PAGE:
What the [Un]affordable Care Act Has Already Accomplished
Jul 29, 2013
By Keith Smith, MD
Lest we get too excited about all of the bad news surrounding the unworkability of what I call the Unaffordable Care Act (UCA) or ObamaCare, we should remember that this law has already achieved much of what its architects intended—if you agree with me that the purpose if the law was to:
- line the pockets of certain connected cronies
- create an industry-wide consolidation in the insurance and hospital business
- inject mass chaos into the already dysfunctional medical marketplace
- generate fear amongst physicians such that many would succumb to the hostile takeover offers of the rich hospitals
- implement the most egregious breach of patient confidentiality by collecting private health information and records
The UCA is crony capitalism at its finest. How would you like to own a company whose product people are forced to buy? Sound like a money-maker? How about electronic medical records? While there was a limited market for these products, the mandatory purchase made many of these software giants unfathomably rich. The principal of Epic, one of the largest manufacturers in the Health Information Technology (HIT) sector, was one of the authors of UCA. And let’s not forget health insurance. Insurance stocks soared when “Robed Roberts” ruled on the constitutionality of UCA.
Think about the Medical Loss Ratio: How well do you think large insurance companies are able to comply with this regulation when compared with smaller insurance companies? The amount they can spend on overhead is 20% of $5 billion compared with, say, 20% of $5 million. This makes staying in business tough for the smaller players. The industry consolidation that will result is what Jim Epstein from Reason magazine calls the smoking gun of government corruption and bribery.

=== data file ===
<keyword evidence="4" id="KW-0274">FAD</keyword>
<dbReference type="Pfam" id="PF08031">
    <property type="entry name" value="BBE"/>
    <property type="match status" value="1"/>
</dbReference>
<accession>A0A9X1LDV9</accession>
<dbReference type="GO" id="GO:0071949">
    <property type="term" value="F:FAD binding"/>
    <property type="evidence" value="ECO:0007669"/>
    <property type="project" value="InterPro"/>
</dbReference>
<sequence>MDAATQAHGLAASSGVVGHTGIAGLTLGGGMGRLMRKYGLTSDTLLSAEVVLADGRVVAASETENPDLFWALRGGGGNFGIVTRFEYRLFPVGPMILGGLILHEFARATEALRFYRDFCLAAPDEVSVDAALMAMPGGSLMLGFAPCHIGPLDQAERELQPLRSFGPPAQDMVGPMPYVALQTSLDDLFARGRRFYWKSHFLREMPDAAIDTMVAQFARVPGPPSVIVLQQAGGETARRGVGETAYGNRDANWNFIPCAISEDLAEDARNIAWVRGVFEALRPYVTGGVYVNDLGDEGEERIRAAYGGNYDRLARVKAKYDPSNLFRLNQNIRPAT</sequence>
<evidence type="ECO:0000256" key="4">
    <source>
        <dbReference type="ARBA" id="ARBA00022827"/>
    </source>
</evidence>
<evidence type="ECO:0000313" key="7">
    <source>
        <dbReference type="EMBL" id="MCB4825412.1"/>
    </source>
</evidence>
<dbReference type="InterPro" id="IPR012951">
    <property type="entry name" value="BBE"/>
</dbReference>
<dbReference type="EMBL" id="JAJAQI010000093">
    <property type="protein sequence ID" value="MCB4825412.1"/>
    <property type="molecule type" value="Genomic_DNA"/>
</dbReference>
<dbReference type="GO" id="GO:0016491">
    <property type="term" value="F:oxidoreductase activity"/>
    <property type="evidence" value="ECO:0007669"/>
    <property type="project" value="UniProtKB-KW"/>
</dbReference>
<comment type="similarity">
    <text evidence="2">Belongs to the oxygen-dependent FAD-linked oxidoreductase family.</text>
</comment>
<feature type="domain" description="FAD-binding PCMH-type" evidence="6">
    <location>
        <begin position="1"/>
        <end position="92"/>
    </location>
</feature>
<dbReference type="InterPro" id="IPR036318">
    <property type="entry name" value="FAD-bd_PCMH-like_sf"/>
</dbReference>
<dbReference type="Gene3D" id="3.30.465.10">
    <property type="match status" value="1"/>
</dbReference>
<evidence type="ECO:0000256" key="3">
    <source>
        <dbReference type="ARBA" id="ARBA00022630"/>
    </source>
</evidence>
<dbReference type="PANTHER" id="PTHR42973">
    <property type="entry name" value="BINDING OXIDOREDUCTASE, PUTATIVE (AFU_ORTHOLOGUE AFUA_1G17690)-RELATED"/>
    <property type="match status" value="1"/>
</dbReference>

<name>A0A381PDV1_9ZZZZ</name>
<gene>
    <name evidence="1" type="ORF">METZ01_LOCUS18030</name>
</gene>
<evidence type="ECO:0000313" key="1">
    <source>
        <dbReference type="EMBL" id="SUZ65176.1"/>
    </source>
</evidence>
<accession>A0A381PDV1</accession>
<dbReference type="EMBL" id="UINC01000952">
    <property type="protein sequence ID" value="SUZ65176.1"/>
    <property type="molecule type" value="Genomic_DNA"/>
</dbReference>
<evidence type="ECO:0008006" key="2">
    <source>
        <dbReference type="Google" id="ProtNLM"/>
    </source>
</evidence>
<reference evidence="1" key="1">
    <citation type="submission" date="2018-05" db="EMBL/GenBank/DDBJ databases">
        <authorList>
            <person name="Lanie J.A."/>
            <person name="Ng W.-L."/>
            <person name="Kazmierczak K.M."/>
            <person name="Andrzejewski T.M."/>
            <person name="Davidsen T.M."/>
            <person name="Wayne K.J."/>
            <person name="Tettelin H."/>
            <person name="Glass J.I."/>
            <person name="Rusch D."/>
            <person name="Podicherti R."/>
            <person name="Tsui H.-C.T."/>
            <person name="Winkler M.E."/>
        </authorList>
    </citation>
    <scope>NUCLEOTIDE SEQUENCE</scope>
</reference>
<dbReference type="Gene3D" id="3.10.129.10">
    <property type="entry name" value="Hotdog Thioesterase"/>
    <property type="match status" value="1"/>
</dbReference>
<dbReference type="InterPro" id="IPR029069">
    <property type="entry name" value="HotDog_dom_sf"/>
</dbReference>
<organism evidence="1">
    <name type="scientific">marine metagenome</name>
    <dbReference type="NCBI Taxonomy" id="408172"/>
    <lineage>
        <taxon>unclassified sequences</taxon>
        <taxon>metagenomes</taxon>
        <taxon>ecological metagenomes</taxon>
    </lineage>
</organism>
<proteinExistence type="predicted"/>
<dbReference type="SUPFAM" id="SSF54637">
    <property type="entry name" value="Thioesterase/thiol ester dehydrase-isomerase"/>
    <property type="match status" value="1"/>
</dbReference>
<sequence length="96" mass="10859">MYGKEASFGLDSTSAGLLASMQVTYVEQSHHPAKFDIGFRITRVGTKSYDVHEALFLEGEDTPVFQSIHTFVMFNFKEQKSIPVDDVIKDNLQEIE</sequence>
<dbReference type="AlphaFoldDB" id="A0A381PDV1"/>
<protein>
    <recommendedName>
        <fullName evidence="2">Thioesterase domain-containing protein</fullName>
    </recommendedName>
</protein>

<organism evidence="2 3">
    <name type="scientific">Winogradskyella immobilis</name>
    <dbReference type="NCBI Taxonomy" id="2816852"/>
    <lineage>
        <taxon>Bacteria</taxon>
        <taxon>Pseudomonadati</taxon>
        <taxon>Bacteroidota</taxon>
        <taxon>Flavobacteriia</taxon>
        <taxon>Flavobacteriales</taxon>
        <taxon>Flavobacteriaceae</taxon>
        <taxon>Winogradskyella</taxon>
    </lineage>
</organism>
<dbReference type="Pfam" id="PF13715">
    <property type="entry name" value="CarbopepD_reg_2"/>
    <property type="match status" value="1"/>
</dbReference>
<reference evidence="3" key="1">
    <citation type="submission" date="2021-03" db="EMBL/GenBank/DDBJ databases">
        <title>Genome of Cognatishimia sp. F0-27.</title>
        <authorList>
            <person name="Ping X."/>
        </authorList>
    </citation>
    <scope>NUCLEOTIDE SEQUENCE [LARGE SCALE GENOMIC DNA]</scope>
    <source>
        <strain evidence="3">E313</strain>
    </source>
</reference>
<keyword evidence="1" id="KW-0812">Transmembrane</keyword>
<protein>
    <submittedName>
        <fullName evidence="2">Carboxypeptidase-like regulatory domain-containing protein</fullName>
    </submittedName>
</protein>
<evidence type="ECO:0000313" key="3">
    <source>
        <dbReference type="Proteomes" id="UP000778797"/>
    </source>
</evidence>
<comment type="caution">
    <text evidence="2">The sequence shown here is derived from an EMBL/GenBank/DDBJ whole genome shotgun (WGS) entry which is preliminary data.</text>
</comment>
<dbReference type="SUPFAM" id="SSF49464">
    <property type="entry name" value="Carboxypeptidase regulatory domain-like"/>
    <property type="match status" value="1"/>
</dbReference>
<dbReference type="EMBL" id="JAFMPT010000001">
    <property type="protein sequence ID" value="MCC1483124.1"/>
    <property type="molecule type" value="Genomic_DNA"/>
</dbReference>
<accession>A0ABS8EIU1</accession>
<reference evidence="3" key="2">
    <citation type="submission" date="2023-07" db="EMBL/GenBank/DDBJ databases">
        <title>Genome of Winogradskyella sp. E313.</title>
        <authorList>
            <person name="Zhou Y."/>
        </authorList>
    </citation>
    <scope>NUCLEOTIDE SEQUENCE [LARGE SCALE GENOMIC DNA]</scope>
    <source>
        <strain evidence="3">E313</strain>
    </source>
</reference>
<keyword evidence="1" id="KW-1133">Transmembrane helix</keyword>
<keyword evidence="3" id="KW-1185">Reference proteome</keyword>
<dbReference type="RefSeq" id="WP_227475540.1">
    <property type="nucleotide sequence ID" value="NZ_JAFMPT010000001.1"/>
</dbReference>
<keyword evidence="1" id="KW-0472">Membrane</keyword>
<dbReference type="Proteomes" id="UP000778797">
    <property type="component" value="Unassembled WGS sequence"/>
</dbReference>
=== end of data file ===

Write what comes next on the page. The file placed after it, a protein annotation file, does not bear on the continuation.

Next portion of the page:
Requiring electronic medical records has the same effect on small hospitals that the medical loss ratio has on the smaller insurance companies. These systems are simply too expensive for many of the smaller players. That makes it easier for the big hospitals to buy out their smaller competitors.
Removing lifetime limits and exclusions for pre-existing conditions may sound good. But it is like forcing companies to sell insurance on houses that are already on fire. What do you think this will do to the premiums of everyone else buying insurance from that company? The high prices and chaos that will result from UCA are intentional, in my opinion, so that we will all beg Uncle Sam for relief from the crisis the government has intentionally caused, the relief taking the form of single payer. Remember “don’t ever let a crisis go to waste”? Four or five big insurance companies will then divide the country up, like wolves, and extract their premiums from unwilling taxpayers, rather than willing customers in a competitive market place.
Physicians know what past government interference has accomplished in medicine and are fearful that a complete takeover is imminent. Many understandably want to cut their losses and mitigate their risk, so they seek secure employment. This, of course, is exactly the chute the central planners want to see the sheep doctors ascend on their way to complete control or slaughter. Employed doctors, after all, will be much easier to corral than independent patient advocates. Employed doctors are much more likely to betray confidential patient records than independent ones. And when the interests of the patient and the employed doctors’ bosses are not aligned, on which side will we likely find the doctor employees?
The health exchanges are currently collecting confidential patient information, and in order to demonstrate “meaningful use" doctors will soon be required to betray their patients to an IRS that promises confidentiality, even while it admits to targeting those with whom it differs politically.
Even if UCA or its most unworkable parts are repealed, tremendous effort will be required to repair the damage.